We first introduced you to Nathan Norman, who was diagnosed with brain and spinal cancer, back when he wanted holiday cards from public safety officers for what was thought to be his last Christmas. When all other treatments had failed, Nathan's parents turned to an experimental trial medicine.
We were invited to go along with Nathan, who's 8, on his most recent journey to Duke University hospital, where he's been treated since he was just a baby. Our cameras were rolling when Nathan and his family found out if the experimental treatment was actually working.
Early one January morning, instead of watching cartoons with his siblings like most children, eight-year-old Nathan Norman was wheeled from a lengthy MRI to a hospital room at Duke University. Groggy from anesthesia, he managed a smile as he sees his parents running to check on him. The scene, one of anxious grief, is something Bobby and Dawn Norman never expected when their third child was born.
“Dads are supposed to be the ones that fix everything, but when he looks up at you and he's just sitting there and you know he's thinking ‘dad I just wish I could feel better,'” Bobby said. “You're thinking ‘man I wish I could help you. I wish I could get out my toolbox and bang on you and fix you up.' You know you can't.”
Right after his first birthday, doctors performed an MRI and found a brain tumor. Nathan had surgery, but the cancer spread to his spine.
This little boy has been through seven different treatments. All of them failed either because the tumor grew or the side effects were too difficult to endure.
“I know one of them caused bleeding from his eyes, bleeding from his nose, his bottom, various different orifices that just shouldn't happen,” Bobby described. “So we had to take him off that. Others have just depleted his energy to the point where he just didn't even want to move.”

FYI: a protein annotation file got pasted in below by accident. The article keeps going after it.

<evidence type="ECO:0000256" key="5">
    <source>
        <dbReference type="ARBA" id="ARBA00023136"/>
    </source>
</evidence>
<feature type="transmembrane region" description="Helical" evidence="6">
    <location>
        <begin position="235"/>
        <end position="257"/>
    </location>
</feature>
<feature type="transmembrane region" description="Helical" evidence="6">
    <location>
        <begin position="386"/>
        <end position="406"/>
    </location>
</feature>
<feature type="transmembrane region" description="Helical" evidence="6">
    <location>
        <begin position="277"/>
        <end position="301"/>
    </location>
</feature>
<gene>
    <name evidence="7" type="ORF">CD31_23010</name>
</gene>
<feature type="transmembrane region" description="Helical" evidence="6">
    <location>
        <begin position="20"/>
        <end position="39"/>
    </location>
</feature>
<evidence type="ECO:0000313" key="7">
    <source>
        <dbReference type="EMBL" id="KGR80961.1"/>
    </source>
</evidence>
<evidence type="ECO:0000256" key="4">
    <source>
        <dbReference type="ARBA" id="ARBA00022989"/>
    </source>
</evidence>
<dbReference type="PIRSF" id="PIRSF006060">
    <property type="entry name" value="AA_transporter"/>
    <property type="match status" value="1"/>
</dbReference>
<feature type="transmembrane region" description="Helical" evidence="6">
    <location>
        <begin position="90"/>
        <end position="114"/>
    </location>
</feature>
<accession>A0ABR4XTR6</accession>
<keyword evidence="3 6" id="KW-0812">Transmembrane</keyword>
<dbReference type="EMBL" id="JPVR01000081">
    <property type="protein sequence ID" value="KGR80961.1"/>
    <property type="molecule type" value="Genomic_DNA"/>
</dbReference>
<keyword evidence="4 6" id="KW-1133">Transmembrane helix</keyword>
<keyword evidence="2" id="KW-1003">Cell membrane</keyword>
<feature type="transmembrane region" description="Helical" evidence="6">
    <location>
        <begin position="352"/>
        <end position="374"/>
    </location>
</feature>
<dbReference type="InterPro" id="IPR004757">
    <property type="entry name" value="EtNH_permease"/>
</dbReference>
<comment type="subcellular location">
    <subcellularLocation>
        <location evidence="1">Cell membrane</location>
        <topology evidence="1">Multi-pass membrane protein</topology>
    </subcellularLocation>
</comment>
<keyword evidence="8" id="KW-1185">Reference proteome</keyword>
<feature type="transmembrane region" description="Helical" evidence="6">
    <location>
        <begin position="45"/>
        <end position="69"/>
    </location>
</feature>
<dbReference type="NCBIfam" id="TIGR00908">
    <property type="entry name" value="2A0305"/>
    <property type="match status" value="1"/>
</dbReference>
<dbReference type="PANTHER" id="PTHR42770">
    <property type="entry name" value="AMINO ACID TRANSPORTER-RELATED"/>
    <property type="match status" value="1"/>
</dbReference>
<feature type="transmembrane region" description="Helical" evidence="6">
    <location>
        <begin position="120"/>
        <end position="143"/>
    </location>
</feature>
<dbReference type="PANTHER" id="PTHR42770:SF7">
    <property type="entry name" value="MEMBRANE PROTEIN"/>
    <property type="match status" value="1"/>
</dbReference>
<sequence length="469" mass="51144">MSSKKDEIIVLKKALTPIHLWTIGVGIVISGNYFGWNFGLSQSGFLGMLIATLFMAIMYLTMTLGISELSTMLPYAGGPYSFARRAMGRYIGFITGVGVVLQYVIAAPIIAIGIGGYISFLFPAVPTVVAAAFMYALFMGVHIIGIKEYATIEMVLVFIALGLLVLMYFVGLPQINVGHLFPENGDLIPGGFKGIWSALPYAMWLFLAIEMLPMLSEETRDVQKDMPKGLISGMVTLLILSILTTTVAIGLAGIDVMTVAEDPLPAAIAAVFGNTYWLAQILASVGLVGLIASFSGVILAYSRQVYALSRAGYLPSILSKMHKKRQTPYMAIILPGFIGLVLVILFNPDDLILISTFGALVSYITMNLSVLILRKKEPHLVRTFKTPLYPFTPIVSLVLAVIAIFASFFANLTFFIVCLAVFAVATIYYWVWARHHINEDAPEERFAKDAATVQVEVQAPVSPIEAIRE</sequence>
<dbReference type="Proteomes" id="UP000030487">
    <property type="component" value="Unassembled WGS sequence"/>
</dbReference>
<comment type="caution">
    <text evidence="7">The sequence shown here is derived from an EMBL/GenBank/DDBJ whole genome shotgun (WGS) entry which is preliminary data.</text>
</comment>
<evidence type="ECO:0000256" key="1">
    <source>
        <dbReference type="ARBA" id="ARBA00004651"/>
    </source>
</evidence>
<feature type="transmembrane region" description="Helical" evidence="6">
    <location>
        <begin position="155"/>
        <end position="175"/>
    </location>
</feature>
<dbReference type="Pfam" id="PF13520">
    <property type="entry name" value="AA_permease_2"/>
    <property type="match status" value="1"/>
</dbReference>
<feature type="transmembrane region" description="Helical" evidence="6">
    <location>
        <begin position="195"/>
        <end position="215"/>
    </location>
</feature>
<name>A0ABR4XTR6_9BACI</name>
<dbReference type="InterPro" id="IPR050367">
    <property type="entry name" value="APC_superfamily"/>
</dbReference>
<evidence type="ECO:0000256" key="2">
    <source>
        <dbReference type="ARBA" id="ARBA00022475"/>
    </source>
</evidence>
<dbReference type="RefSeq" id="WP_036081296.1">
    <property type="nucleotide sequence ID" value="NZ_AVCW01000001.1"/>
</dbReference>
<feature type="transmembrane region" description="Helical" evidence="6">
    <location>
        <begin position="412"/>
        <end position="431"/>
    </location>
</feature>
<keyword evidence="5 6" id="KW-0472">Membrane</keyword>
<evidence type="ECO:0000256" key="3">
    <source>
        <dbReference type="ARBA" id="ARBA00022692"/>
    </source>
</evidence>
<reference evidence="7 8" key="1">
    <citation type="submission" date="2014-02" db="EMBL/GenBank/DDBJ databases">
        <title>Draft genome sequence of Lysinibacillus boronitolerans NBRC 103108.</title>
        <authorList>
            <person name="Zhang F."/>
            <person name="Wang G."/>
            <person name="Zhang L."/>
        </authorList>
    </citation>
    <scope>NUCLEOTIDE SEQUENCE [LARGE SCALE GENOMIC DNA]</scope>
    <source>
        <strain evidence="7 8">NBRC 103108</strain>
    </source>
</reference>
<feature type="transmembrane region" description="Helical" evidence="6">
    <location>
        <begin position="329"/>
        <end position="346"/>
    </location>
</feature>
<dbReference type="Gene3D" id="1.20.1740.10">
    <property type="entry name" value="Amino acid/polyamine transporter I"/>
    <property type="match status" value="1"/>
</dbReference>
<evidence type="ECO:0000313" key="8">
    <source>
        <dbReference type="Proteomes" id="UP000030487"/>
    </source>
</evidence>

The family went over the options with Dr. Sri Gururangan.
“It is frustrating when none of those treatments work and then we are scrambling to find new treatments for these children,” he recalled.
Around this time last year, the family hit rock bottom. The tumors were growing and there was nothing they could do.
“I was scratching at the bottom of the barrel,” Dr. G said.
But the family talked, and Nathan wasn't ready to give up.
“As long as he wants to keep fighting, we're going to keep fighting for him,” Dawn said.
The fight moved to an experimental medicine. Dr. G was able to get Nathan on the trial for a drug called AZD 6244. It is a chemical in pill form that targets part of the path the tumor uses to multiply uncontrollably. So far, Nathan hasn't seen any real side effects.
“I love it,” Dawn exclaimed. “I love being able to see him be and do everything an eight-year-old boy should.”
Nathan has to come to Duke University Hospital every 21 to 28 days to see multiple doctors. He also has to come in for MRIs every eight weeks to check the tumor status.
At his latest visit, we asked Nathan what the doctors are looking for on his MRI. The eight-year-old responded: “To see if my brain and spine cancer has grown or shrunk.”
Moments later, the doctor delivered the news no one expected.
“That lesion is gone,” Dr. G said. “The spine lesion, on the enhancement, the lesions I don't see it anymore.”
“Oh my heavens,” Dawn reacted.
Dawn, Bobby and Nathan, who have become so accustomed to bad news, well up in a mixture of tears and bright smiles.
“I was happy, really happy,” Nathan exclaimed.
Outside, Nathan's three siblings and grandmother anxiously awaited any word on the test results. Finding the strength to push himself forward in his wheelchair, Nathan delivers the good news himself.
“My results went good,” he said smiling. “My tumor is stable and my back, they didn't really see it so they're assuming that it's gone!”
The Normans are now using that sweet moment captured on our cameras to send a message to other parents in their situation.
“Don't be scared of clinical trials,” she said. “For us, the thought of a clinical trial, for us your first thought is guinea pig, but it buys you time.”
The next step is for the company to take the data from cases like Nathan's and apply to the FDA for permission to treat other pediatric patients with this drug.
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